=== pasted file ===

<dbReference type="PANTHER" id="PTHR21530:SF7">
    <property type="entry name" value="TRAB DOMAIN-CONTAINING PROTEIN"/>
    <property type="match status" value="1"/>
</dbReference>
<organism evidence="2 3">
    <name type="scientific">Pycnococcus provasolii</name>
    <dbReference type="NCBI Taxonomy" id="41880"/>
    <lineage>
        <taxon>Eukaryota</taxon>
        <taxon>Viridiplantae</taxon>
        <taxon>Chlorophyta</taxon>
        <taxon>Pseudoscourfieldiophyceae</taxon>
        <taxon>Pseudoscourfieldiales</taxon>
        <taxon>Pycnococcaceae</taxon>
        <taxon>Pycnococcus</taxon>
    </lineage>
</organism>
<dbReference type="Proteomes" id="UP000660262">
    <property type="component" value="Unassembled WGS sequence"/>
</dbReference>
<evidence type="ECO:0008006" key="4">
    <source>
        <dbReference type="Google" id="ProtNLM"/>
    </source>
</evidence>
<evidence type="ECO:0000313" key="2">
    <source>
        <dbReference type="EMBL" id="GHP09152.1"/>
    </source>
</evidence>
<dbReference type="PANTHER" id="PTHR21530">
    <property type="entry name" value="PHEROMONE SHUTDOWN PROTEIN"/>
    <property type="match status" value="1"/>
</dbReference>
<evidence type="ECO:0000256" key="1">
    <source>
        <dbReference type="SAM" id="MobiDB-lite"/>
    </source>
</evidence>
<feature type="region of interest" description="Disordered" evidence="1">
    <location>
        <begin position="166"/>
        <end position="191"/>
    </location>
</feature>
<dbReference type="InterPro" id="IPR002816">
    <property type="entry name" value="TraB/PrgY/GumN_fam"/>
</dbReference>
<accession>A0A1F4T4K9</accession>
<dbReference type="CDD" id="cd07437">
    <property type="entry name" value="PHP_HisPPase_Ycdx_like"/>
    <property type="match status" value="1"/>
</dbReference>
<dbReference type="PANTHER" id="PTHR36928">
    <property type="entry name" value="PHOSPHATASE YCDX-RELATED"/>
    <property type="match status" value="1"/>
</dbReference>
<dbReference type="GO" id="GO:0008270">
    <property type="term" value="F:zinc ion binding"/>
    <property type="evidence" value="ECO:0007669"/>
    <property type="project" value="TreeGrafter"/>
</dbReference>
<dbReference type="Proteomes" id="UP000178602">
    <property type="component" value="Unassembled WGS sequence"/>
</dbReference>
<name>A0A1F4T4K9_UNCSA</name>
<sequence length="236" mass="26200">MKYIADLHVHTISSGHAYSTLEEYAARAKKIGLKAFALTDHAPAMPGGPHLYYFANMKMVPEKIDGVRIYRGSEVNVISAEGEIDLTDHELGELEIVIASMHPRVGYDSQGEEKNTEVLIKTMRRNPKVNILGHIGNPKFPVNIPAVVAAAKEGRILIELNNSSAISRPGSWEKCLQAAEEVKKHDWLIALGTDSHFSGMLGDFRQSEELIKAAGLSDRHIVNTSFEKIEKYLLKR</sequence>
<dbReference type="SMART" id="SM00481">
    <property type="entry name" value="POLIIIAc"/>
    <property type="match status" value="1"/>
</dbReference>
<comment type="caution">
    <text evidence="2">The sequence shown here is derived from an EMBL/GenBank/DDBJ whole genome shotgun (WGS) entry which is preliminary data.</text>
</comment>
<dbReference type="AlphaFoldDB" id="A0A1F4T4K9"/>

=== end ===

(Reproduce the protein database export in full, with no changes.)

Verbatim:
<dbReference type="PANTHER" id="PTHR21530:SF7">
    <property type="entry name" value="TRAB DOMAIN-CONTAINING PROTEIN"/>
    <property type="match status" value="1"/>
</dbReference>
<organism evidence="2 3">
    <name type="scientific">Pycnococcus provasolii</name>
    <dbReference type="NCBI Taxonomy" id="41880"/>
    <lineage>
        <taxon>Eukaryota</taxon>
        <taxon>Viridiplantae</taxon>
        <taxon>Chlorophyta</taxon>
        <taxon>Pseudoscourfieldiophyceae</taxon>
        <taxon>Pseudoscourfieldiales</taxon>
        <taxon>Pycnococcaceae</taxon>
        <taxon>Pycnococcus</taxon>
    </lineage>
</organism>
<dbReference type="Proteomes" id="UP000660262">
    <property type="component" value="Unassembled WGS sequence"/>
</dbReference>
<evidence type="ECO:0008006" key="4">
    <source>
        <dbReference type="Google" id="ProtNLM"/>
    </source>
</evidence>
<evidence type="ECO:0000313" key="2">
    <source>
        <dbReference type="EMBL" id="GHP09152.1"/>
    </source>
</evidence>
<dbReference type="PANTHER" id="PTHR21530">
    <property type="entry name" value="PHEROMONE SHUTDOWN PROTEIN"/>
    <property type="match status" value="1"/>
</dbReference>
<evidence type="ECO:0000256" key="1">
    <source>
        <dbReference type="SAM" id="MobiDB-lite"/>
    </source>
</evidence>
<feature type="region of interest" description="Disordered" evidence="1">
    <location>
        <begin position="166"/>
        <end position="191"/>
    </location>
</feature>
<dbReference type="InterPro" id="IPR002816">
    <property type="entry name" value="TraB/PrgY/GumN_fam"/>
</dbReference>
<accession>A0A1F4T4K9</accession>
<dbReference type="CDD" id="cd07437">
    <property type="entry name" value="PHP_HisPPase_Ycdx_like"/>
    <property type="match status" value="1"/>
</dbReference>
<dbReference type="PANTHER" id="PTHR36928">
    <property type="entry name" value="PHOSPHATASE YCDX-RELATED"/>
    <property type="match status" value="1"/>
</dbReference>
<dbReference type="GO" id="GO:0008270">
    <property type="term" value="F:zinc ion binding"/>
    <property type="evidence" value="ECO:0007669"/>
    <property type="project" value="TreeGrafter"/>
</dbReference>
<dbReference type="Proteomes" id="UP000178602">
    <property type="component" value="Unassembled WGS sequence"/>
</dbReference>
<name>A0A1F4T4K9_UNCSA</name>
<sequence length="236" mass="26200">MKYIADLHVHTISSGHAYSTLEEYAARAKKIGLKAFALTDHAPAMPGGPHLYYFANMKMVPEKIDGVRIYRGSEVNVISAEGEIDLTDHELGELEIVIASMHPRVGYDSQGEEKNTEVLIKTMRRNPKVNILGHIGNPKFPVNIPAVVAAAKEGRILIELNNSSAISRPGSWEKCLQAAEEVKKHDWLIALGTDSHFSGMLGDFRQSEELIKAAGLSDRHIVNTSFEKIEKYLLKR</sequence>
<dbReference type="SMART" id="SM00481">
    <property type="entry name" value="POLIIIAc"/>
    <property type="match status" value="1"/>
</dbReference>
<comment type="caution">
    <text evidence="2">The sequence shown here is derived from an EMBL/GenBank/DDBJ whole genome shotgun (WGS) entry which is preliminary data.</text>
</comment>
<dbReference type="AlphaFoldDB" id="A0A1F4T4K9"/>